Elia Peattie, an Uncommon Woman


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Annual Report of the Superintendent With Recommendations.

The door of our "home" has been opened wide the last year to receive beneath the shelter of its roof, those who so sadly stood in need of our ministration. Many times has the sad, appealing face of the heart-broken girl, appeared at our door, the poor victim of her own folly and one man's licentiousness and cruelty, more sinned against than sinning, driven forth from heart and home, no place under God's heaven, no shelter. What is there for her to do? Where to go, if it was not for the Open Door.

Girls sheltered, 130; sent to friends, 32; sent to state home, 13; married, 2; homes found for 68; in the home, 15. Nationality, Swedish, 11; Scotch, 4; English, 4; German, 8; colored, 1; Irish, 12; Dane, 5; Norwegian, 4; American, 82.

Babies in the home September 1, 1891, 3; born, 42; died, 2; still born, 1; premature, 3; kept by their mothers, 17; adopted, 19; in the home, 3; total, 175.

Money collected, $1,377.56. Of this we have received from unions in the state, $128.69. Tekamah, Craig and Crawford, ninety yards of carpet; clothing, bedding and supplies from Omaha, Tobias, Tilden; Bradshaw, Seward; Mrs. Flora Cassell, one-half dozen White Ribbon song books, for which we tender our heartfelt thanks, with the words of our dear Lord: "I was an hungered and ye gave me meat, I was thirsty and ye gave me drink, I was a stranger and ye took me in, naked and ye clothed me, and inasmuch as ye have done it unto one of the least of these ye have done it unto me."

We would give prominence in our report to protection given young girls who come to our city to look for work and who on account of failure to meet friends and various other causes are adrift in a large city, friendless and penniless. Thus in many instances crime has been prevented.

We recognize the fact that prevention is better than cure, and while we are doing all we can to reclaim, we must do more work to prevent our boys and girls from going to ruin. We must lift up high the standard of social purity; to stamp out in society that which is not pure and right and brand it as it is, foul and wrung; ring out loud the note of warning to the young; teach them that many things they consider innocent pastime are in fact the very open door to the brothel. What we need today is intelligent, competent, educated motherhood. Of the 7,000,000 young men in this country 75 per cent do not attend church, 95 per cent do not belong to church, 97 per cent do nothing for the church; 70 per cent of our incarcerated criminals are young men: 85 per cent (nearly) of all crimes are committed by young men; 85 per cent of the patrons of saloons and bagnios are young men. It is time to consider the cause of this state of affairs, and seek for a remedy. We must quarantine against immoral literature. This is a deadly poison. Let your most earnest effort be to keep out of the home the sensational novel. Put in reach of your children good papers, magazines and books. It is as easy to cultivate a good as a depraved taste for reading. We must become more familiar with the laws of our state and use our influence to have better laws for the protection of women. The age of consent must be raised to 18 years. There should be no age of consent, but if we must have a law, let it be at least 18 years, and let us try and have the laws we have better enforced.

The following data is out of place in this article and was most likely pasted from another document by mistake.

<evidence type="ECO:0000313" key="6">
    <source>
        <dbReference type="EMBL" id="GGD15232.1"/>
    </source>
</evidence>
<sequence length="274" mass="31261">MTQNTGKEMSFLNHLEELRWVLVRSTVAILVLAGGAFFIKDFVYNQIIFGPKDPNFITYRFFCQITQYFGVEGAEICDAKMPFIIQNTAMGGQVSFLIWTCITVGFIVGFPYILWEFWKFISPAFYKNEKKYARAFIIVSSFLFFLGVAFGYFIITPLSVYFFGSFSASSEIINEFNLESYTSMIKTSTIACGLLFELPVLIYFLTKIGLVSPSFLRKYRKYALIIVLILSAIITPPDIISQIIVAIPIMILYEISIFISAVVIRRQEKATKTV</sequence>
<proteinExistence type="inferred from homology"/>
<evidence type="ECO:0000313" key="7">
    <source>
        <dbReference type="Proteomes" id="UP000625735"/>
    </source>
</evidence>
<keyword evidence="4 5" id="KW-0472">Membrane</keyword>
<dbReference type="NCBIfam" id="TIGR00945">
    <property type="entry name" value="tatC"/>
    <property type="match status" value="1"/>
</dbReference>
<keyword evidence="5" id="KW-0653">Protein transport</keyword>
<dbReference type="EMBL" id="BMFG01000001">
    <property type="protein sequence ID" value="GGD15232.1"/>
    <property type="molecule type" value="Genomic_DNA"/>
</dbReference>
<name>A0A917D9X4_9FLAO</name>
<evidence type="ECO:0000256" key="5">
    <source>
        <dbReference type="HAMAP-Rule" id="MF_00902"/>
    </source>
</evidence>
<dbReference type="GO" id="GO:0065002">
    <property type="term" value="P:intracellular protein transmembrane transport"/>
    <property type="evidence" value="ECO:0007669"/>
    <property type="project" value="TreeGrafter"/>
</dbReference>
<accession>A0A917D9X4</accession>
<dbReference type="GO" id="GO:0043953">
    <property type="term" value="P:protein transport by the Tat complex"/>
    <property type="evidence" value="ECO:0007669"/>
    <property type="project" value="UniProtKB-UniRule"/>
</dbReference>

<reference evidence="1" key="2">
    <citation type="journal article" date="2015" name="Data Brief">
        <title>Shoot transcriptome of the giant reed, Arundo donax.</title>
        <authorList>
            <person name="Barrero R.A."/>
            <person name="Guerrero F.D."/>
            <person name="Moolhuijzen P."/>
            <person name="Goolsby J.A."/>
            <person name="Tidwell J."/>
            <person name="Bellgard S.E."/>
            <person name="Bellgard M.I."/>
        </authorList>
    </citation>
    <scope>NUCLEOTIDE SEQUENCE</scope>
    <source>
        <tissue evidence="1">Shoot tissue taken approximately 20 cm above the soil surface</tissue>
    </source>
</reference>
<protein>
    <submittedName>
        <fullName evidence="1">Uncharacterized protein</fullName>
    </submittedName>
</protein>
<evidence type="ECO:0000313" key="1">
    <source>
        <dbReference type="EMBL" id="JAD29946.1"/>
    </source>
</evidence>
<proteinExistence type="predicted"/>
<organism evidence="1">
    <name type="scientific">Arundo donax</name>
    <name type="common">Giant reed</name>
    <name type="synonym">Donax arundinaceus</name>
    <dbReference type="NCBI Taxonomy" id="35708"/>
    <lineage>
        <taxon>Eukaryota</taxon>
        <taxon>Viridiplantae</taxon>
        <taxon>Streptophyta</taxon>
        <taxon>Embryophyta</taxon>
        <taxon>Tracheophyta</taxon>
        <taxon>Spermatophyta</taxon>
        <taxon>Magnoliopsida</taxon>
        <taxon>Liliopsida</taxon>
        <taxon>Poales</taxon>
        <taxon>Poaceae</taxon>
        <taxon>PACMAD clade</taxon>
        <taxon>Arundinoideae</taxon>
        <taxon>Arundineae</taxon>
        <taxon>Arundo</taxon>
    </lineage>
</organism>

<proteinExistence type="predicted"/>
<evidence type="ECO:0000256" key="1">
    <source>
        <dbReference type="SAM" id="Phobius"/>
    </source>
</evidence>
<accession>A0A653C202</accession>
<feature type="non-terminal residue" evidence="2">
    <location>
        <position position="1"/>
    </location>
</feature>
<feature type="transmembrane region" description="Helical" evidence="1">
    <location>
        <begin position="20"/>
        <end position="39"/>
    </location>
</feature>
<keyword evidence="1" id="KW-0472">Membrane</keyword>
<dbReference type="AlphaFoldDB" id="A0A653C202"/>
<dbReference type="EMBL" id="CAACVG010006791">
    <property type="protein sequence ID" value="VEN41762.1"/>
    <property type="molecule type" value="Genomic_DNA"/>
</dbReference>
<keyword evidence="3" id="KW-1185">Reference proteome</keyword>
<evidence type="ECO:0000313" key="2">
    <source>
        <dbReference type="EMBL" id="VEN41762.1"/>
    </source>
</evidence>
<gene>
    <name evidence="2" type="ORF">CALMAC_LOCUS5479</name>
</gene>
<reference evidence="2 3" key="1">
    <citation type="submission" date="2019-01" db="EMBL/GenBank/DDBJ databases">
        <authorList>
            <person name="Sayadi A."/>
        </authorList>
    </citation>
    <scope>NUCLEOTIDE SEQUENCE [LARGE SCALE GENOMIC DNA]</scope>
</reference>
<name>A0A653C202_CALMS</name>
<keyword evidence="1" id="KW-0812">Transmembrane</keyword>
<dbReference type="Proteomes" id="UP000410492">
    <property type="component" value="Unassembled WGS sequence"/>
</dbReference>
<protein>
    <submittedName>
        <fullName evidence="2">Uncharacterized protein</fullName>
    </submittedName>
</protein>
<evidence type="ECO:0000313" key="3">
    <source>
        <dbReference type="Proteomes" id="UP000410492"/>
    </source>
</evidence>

The expenses of the home are $200 a month, or $2,400 a year, and our receipts, as our friends will see, $1,377.56.

We have five babies, one of them a little mulatto boy 3 weeks old, that the mothers would say, could they but see him, is too cunning for anything. Winter is here, and we are without coal and food and those things that money will supply, but where is the money?

Let those now give who never gave before, and those who always gave, now give the more.

A full list of all those who have in any way contributed the past year to our home will be given later.

MRS. G. W. CLARK, Superintendent.

Omaha World-Herald, 22 October 1892, 5

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